Of course the war is legal. After all, it's so legal that even politicians are prohibited from questioning it rationally, because of Dana's Law — let's call it the "Perino principle." During Bush's War — a war which could last for generations — all political questions are forbidden questions — whether they come from rank-and-file military officers or the Speaker of the House of Representatives. Discussion is forbidden. Address political questions to politicians, and you're "poisonous."
Events do not bode well for Lieutenant Watada, or for our country. For every Lieutenant Watada, there are thousands of Colonel Heads and Dana Perinos. Since the very birth of rational discussion, powerful enemies of logic have tried to avoid it at all costs — violently, even tyrannically.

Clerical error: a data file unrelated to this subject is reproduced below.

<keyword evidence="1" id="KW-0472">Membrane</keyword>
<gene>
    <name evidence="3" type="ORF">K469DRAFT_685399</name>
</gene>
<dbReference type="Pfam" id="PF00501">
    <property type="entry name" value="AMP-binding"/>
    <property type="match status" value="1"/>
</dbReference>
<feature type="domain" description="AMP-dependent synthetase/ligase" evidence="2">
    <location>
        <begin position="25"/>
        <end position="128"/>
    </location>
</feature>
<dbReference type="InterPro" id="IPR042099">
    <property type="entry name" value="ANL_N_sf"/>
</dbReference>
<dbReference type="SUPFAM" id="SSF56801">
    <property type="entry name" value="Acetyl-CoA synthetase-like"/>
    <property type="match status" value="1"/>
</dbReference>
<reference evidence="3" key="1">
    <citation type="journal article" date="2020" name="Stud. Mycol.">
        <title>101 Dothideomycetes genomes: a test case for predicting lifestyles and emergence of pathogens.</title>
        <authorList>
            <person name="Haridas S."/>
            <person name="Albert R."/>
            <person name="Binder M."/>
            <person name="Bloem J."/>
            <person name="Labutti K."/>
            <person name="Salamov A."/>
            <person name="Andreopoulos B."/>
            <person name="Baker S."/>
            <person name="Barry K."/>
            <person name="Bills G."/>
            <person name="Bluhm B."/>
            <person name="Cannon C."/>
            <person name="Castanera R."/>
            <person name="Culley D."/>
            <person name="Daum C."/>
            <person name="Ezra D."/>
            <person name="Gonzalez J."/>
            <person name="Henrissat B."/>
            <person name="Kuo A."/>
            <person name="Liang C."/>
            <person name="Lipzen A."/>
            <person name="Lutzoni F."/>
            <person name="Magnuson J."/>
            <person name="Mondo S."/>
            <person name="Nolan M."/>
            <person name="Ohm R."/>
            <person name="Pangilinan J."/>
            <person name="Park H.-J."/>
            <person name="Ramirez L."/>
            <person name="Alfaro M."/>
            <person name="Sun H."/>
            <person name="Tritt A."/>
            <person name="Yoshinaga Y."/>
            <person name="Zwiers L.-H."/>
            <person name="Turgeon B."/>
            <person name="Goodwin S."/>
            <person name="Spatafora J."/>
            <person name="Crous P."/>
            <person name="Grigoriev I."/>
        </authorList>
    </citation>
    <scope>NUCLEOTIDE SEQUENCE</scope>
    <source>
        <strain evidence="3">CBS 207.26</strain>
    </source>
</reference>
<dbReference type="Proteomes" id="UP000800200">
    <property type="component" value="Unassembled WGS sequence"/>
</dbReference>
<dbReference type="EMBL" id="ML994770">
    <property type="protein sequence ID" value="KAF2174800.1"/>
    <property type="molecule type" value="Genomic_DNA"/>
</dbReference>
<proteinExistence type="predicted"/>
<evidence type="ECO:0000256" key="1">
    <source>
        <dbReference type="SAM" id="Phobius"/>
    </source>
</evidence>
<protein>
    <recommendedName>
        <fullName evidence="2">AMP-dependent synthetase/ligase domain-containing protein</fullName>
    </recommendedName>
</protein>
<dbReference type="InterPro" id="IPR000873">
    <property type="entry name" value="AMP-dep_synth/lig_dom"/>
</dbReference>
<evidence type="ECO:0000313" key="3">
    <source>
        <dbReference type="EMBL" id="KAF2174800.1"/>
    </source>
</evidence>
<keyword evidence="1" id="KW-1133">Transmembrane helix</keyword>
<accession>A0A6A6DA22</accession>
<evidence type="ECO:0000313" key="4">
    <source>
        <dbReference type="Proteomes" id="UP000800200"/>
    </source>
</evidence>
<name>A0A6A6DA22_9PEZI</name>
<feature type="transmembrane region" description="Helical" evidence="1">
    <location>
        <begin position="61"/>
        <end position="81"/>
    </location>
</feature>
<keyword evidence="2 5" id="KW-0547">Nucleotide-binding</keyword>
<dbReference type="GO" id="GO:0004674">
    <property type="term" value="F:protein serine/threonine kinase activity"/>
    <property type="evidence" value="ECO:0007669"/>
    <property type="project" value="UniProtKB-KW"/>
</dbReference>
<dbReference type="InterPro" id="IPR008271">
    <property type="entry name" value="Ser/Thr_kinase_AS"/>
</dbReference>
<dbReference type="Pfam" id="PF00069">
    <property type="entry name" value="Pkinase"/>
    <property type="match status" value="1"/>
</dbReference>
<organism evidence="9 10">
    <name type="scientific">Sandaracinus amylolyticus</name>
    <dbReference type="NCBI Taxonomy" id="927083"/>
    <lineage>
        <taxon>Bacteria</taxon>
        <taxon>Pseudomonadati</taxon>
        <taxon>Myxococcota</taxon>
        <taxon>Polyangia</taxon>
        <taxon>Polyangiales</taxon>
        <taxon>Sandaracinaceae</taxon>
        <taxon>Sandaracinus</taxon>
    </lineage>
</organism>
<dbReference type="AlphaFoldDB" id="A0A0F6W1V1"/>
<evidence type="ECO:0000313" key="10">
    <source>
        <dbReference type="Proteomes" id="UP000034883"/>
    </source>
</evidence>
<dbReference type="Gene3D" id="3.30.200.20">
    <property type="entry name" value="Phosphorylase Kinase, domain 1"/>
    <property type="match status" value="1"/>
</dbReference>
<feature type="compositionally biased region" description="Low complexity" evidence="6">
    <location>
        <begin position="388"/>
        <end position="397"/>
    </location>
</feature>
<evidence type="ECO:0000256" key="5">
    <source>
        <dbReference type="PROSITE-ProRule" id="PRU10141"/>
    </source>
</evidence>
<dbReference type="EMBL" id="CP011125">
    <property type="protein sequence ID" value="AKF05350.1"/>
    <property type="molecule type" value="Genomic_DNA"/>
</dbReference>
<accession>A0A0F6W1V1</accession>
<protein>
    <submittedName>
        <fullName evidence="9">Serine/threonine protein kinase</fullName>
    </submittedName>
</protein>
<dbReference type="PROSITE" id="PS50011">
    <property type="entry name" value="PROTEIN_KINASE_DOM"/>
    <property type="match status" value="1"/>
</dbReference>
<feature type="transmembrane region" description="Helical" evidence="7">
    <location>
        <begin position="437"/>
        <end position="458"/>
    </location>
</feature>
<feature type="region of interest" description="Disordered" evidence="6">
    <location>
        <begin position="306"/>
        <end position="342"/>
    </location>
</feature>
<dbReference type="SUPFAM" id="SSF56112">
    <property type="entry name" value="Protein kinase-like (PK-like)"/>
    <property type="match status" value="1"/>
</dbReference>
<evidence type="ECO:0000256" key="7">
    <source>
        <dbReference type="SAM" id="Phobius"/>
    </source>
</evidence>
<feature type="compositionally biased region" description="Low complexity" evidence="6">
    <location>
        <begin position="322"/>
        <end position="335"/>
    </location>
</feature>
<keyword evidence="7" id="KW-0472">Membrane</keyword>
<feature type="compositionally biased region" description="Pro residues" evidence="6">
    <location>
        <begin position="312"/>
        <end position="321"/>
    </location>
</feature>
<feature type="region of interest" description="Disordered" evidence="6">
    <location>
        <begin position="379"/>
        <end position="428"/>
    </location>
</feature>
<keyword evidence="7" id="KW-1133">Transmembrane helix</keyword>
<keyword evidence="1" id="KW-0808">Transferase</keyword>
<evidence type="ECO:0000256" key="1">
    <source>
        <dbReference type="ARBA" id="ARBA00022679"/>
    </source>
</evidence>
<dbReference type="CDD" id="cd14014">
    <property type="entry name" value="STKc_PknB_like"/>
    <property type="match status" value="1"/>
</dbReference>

At the very birth of rational discussion, Socrates learned all about lying, power-hungry politicians by asking them innocent questions. But his innocent questions were forbidden questions, in the view of the immoral Athenians to whom Socrates addressed them. When he refused to relent, the great politicians of Athens put Socrates on trial. The compliant court condemned him, and ordered him to take the Hemlock.
Now that's poisonous.
January 8, 2007
Christopher Manion [send him mail] is president of Manion Music, LLC, which produces copyrighted, royalty-free music collections for telecommunications media and commercial and hospitality sites that use background music or music-on-hold. He writes from the Shenandoah Valley.
Copyright © Christopher Manion 2007. All Rights reserved.